Top tips for turbulence

In 2008, I was woken out of a blissful, dreamless state on a flight to Kingston, Jamaica. Kudos to the sleeping pills I popped before boarding, as I was far too weary to do the conventional thing and cry in reaction to the shrill cries of ‘Oh my God’, the plane jerking violently, and the whole of economy class set off in a state of panic.

This was the exact point in time I decided turbulence doesn’t respect my feelings. And my trip to Cuba a couple of years ago was no different. As a couple of attendants were making their way through the aisles gossiping amongst themselves in hushed whispers – smoothing skirts, plastering on smiles, adjusting shirt buttons and settling themselves down on the fold-out seats at the front of the cabin – my anxiety started its nightshift. The monitor flickered; I tentatively removed my headset to better hear the announcement and peered over the seat in front of me. Passengers are kindly reminded to observe the fasten seat belt sign. We will soon be making our descent

And on queue the familiar wave of dread swept over me. My nails sank deeper into the armrest and my breathing became quickened and more pronounced. Occasionally, I entertained recurring thoughts of my family’s howls of anguish after viewing my swollen remains fished out of the Atlantic, and mulled over how presentable I would be in time for my funeral – dramatic, much?
Cabin crew, please prepare for landing

I found my friend’s hand and squeezed it tightly. In the quiet moments, the moments of calm, I was able to look out of the window, and I started to make out outlines of tiny scattered buildings, stretches of jagged streets and streams of cars slowly swimming into view. Patches of sky stained with a murky grey as a reminder of the rainy season. Palm trees stood resolutely: the ocean steadily slipping out of my line of vision. I sighed. The plane shuddered. My jaw tightened. The runway edged closer. I squeezed his hand tighter. He squeezed back. Reassurance. Acknowledgement. Buildings grew. Colours sharpened. Fear clung. Eyes shut. Eyes opened. Collected thoughts. Hushed prayers. Body tightened. Hands stiffened.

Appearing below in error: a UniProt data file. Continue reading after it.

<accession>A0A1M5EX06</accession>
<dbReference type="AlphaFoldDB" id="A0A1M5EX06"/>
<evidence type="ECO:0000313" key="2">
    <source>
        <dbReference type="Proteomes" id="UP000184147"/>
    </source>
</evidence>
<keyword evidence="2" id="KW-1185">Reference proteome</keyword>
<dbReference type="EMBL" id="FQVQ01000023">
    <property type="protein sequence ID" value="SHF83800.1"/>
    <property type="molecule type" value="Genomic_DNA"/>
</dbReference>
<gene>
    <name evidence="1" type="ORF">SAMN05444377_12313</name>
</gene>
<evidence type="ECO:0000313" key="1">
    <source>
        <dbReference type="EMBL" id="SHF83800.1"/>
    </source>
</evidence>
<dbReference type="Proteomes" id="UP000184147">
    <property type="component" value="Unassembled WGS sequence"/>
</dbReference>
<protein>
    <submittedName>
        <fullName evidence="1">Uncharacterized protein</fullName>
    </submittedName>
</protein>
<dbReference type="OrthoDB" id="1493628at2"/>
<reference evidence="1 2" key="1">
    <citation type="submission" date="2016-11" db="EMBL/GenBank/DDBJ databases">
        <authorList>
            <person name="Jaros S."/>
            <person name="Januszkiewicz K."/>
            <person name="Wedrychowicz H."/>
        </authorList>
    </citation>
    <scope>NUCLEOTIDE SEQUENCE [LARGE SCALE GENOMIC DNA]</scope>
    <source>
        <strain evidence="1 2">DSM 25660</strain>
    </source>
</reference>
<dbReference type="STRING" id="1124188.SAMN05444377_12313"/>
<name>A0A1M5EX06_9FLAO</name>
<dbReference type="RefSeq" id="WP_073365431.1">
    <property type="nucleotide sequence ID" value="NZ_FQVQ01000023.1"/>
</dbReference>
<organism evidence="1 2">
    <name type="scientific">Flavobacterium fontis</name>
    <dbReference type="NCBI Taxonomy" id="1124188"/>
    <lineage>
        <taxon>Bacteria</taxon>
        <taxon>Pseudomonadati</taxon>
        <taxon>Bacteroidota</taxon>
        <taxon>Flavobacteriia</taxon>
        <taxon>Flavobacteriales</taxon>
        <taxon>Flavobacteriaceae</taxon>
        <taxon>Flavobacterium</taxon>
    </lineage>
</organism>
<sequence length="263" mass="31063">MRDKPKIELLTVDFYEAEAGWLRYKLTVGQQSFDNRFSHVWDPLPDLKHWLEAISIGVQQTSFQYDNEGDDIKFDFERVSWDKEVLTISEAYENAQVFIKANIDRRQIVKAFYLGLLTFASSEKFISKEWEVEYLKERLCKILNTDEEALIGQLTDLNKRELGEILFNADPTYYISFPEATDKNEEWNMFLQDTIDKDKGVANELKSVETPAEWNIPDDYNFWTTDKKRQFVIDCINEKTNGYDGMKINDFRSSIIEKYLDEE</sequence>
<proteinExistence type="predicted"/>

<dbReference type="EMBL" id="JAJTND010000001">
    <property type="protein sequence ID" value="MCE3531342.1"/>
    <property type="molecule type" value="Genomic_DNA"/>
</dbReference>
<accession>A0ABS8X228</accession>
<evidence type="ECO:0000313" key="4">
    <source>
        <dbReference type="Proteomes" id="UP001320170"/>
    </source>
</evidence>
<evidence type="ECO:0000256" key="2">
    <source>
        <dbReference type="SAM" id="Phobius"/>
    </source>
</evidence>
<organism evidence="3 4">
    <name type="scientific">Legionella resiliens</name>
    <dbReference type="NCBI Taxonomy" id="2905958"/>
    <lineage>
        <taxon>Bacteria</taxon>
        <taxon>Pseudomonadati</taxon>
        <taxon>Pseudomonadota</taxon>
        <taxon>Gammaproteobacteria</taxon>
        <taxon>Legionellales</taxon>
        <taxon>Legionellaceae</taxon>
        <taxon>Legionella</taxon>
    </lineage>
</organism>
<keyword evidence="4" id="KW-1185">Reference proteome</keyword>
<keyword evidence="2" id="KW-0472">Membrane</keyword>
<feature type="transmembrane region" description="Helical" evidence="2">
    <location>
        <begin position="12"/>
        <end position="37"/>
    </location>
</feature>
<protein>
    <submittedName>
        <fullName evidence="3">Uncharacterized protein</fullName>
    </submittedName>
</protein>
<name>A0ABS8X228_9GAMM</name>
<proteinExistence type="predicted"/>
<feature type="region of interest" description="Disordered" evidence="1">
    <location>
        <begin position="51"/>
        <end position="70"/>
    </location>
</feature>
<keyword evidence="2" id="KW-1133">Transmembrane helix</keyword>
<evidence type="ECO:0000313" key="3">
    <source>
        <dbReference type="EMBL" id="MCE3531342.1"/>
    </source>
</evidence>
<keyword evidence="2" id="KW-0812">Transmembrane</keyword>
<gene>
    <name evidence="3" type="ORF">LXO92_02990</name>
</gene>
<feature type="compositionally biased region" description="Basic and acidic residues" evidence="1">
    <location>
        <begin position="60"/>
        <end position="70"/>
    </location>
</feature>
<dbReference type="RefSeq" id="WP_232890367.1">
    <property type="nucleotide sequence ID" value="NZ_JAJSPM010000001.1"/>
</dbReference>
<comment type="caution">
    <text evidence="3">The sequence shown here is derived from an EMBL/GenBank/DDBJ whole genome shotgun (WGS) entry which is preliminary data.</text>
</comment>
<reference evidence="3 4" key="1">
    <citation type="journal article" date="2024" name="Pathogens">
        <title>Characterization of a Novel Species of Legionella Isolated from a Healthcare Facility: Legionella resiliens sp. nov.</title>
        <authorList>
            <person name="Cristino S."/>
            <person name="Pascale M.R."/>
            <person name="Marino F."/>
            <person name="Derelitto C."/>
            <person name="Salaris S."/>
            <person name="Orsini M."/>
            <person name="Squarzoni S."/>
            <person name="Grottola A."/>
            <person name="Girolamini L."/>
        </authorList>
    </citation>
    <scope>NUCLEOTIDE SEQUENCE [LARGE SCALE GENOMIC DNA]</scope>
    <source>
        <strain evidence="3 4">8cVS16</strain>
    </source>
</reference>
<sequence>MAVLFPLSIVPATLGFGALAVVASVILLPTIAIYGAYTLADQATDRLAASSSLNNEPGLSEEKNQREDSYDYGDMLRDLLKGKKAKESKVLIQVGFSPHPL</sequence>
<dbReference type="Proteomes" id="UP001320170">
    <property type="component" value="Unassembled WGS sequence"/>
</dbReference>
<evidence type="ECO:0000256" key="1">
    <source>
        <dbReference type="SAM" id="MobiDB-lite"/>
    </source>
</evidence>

And… Landing.

I made it.

Turbulence tips

When you love domestic/international travel as much as I do, avoiding a plane really isn’t an option. So, I’ve developed some coping mechanisms which have served me quite well – I’ve yet to cause a serious commotion on board (touch wood). Here are my personal tips for dealing with turbulence:

1. ‘Gin’ and his mate ‘Tonic’ (assuming you’re over the age of 18, in which case camomile tea).

2. Lavender oil – a couple of drops on your plane pillow and/or rubbed into your temples.

3. Meditation – breathe in for 5 and out for 10. Focus on the breath, only. Repeat 5 times.

4. In-flight entertainment – binge watch the shit out of a good comedy series.

5. Strike up a rapport with your seat buddies – you may need them for a cheeky hand squeeze.

6. Strike up a rapport with your flight attendants – extra snacks and they can tell you the inner workings of the plane, reassuring you that you have nothing to worry about.

7. Visualise yourself being in a car, as opposed to a plane – turbulence feels tame when you see it as speed bumps. It works, trust me.

8. Matthew 6: 25 – 34 – You can do absolutely nothing once the plane lifts off. This verse is so comforting and practical!

9. Prayer

10. Visualise the destination and repeat all 9 steps as necessary

By Elisia Traveller                                                                                  Twitter: @ElisiaTraveller

elisiatraveller.com

Advertisements
The Move

Next edition: Monday 12th September

Leave a Reply

Fill in your details below or click an icon to log in:

WordPress.com Logo

You are commenting using your WordPress.com account. Log Out / Change )

Twitter picture

You are commenting using your Twitter account. Log Out / Change )

Facebook photo

You are commenting using your Facebook account. Log Out / Change )

Google+ photo

You are commenting using your Google+ account. Log Out / Change )

Connecting to %s